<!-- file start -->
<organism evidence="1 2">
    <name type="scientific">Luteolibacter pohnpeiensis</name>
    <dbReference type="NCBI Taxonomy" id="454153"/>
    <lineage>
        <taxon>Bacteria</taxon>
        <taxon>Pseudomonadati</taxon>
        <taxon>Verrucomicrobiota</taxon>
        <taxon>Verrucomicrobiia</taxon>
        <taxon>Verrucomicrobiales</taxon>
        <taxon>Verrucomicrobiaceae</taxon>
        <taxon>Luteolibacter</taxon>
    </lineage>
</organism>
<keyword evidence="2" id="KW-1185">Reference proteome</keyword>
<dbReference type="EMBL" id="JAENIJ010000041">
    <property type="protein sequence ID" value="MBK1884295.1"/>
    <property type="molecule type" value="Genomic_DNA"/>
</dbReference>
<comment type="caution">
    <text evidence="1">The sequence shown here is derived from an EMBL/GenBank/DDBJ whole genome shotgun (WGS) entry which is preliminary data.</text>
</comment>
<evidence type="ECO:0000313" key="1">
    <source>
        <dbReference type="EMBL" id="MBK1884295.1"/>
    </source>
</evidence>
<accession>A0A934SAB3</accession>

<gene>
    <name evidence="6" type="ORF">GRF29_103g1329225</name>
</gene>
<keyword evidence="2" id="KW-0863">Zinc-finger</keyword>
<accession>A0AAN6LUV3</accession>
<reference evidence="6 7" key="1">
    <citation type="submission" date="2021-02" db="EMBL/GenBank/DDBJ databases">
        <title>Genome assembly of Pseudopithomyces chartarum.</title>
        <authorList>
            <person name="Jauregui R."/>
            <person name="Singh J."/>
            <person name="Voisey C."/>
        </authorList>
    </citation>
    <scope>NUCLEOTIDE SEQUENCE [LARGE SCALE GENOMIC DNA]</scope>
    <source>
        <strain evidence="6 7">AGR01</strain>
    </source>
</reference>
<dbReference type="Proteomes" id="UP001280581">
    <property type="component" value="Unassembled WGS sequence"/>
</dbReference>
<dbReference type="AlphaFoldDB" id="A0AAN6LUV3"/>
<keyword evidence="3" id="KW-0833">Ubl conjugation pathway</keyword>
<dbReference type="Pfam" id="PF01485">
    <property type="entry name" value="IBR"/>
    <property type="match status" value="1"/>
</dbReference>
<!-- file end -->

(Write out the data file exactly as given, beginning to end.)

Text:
<organism evidence="1 2">
    <name type="scientific">Luteolibacter pohnpeiensis</name>
    <dbReference type="NCBI Taxonomy" id="454153"/>
    <lineage>
        <taxon>Bacteria</taxon>
        <taxon>Pseudomonadati</taxon>
        <taxon>Verrucomicrobiota</taxon>
        <taxon>Verrucomicrobiia</taxon>
        <taxon>Verrucomicrobiales</taxon>
        <taxon>Verrucomicrobiaceae</taxon>
        <taxon>Luteolibacter</taxon>
    </lineage>
</organism>
<keyword evidence="2" id="KW-1185">Reference proteome</keyword>
<dbReference type="EMBL" id="JAENIJ010000041">
    <property type="protein sequence ID" value="MBK1884295.1"/>
    <property type="molecule type" value="Genomic_DNA"/>
</dbReference>
<comment type="caution">
    <text evidence="1">The sequence shown here is derived from an EMBL/GenBank/DDBJ whole genome shotgun (WGS) entry which is preliminary data.</text>
</comment>
<evidence type="ECO:0000313" key="1">
    <source>
        <dbReference type="EMBL" id="MBK1884295.1"/>
    </source>
</evidence>
<accession>A0A934SAB3</accession>

<gene>
    <name evidence="6" type="ORF">GRF29_103g1329225</name>
</gene>
<keyword evidence="2" id="KW-0863">Zinc-finger</keyword>
<accession>A0AAN6LUV3</accession>
<reference evidence="6 7" key="1">
    <citation type="submission" date="2021-02" db="EMBL/GenBank/DDBJ databases">
        <title>Genome assembly of Pseudopithomyces chartarum.</title>
        <authorList>
            <person name="Jauregui R."/>
            <person name="Singh J."/>
            <person name="Voisey C."/>
        </authorList>
    </citation>
    <scope>NUCLEOTIDE SEQUENCE [LARGE SCALE GENOMIC DNA]</scope>
    <source>
        <strain evidence="6 7">AGR01</strain>
    </source>
</reference>
<dbReference type="Proteomes" id="UP001280581">
    <property type="component" value="Unassembled WGS sequence"/>
</dbReference>
<dbReference type="AlphaFoldDB" id="A0AAN6LUV3"/>
<keyword evidence="3" id="KW-0833">Ubl conjugation pathway</keyword>
<dbReference type="Pfam" id="PF01485">
    <property type="entry name" value="IBR"/>
    <property type="match status" value="1"/>
</dbReference>